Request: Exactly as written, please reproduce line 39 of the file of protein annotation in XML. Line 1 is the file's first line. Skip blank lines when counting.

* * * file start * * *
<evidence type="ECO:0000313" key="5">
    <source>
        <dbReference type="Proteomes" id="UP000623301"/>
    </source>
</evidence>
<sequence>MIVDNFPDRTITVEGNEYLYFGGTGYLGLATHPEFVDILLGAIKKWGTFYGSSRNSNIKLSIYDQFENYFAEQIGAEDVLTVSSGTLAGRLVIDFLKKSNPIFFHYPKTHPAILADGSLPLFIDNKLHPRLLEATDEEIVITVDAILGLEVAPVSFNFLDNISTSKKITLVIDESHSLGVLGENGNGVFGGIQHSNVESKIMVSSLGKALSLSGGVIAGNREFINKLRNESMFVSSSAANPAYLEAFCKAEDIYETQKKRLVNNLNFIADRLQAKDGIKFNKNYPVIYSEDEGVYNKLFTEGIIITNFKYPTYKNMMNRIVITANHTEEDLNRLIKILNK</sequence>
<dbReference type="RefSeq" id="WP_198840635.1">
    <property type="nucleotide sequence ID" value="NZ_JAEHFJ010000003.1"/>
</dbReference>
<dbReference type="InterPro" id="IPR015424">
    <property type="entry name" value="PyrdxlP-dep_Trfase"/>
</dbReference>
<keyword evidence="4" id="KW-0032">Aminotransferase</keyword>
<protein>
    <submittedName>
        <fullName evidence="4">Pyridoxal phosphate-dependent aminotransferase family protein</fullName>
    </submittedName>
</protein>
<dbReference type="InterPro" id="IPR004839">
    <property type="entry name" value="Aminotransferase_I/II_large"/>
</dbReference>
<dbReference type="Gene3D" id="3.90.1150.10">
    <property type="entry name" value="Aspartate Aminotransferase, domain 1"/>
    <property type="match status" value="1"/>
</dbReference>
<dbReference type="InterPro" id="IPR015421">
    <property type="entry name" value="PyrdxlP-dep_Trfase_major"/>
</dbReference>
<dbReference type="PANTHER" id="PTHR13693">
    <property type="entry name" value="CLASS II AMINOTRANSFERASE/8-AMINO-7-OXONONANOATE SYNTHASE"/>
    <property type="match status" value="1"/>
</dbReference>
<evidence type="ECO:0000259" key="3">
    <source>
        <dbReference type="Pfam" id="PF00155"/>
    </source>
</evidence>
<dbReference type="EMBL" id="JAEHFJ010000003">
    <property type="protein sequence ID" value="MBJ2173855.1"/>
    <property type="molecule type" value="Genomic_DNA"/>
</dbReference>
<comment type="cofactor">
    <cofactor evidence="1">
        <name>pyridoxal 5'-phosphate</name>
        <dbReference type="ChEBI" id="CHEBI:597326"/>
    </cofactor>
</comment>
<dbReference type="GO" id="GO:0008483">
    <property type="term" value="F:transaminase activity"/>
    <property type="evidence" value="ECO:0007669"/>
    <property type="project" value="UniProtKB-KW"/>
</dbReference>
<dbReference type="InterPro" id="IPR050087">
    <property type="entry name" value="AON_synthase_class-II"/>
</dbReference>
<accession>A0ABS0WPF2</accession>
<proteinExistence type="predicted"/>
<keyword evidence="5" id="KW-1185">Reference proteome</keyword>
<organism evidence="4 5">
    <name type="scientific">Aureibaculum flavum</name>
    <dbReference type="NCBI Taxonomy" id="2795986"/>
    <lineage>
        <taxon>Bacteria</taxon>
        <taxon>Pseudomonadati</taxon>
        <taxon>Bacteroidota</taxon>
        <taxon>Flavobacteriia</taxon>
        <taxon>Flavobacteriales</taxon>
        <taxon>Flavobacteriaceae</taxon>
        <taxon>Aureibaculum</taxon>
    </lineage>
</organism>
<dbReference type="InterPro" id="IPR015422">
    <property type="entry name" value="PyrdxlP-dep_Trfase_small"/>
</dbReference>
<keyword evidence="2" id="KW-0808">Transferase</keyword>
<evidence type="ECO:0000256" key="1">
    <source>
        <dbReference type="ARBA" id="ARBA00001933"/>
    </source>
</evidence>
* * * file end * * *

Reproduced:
    <property type="protein sequence ID" value="MBJ2173855.1"/>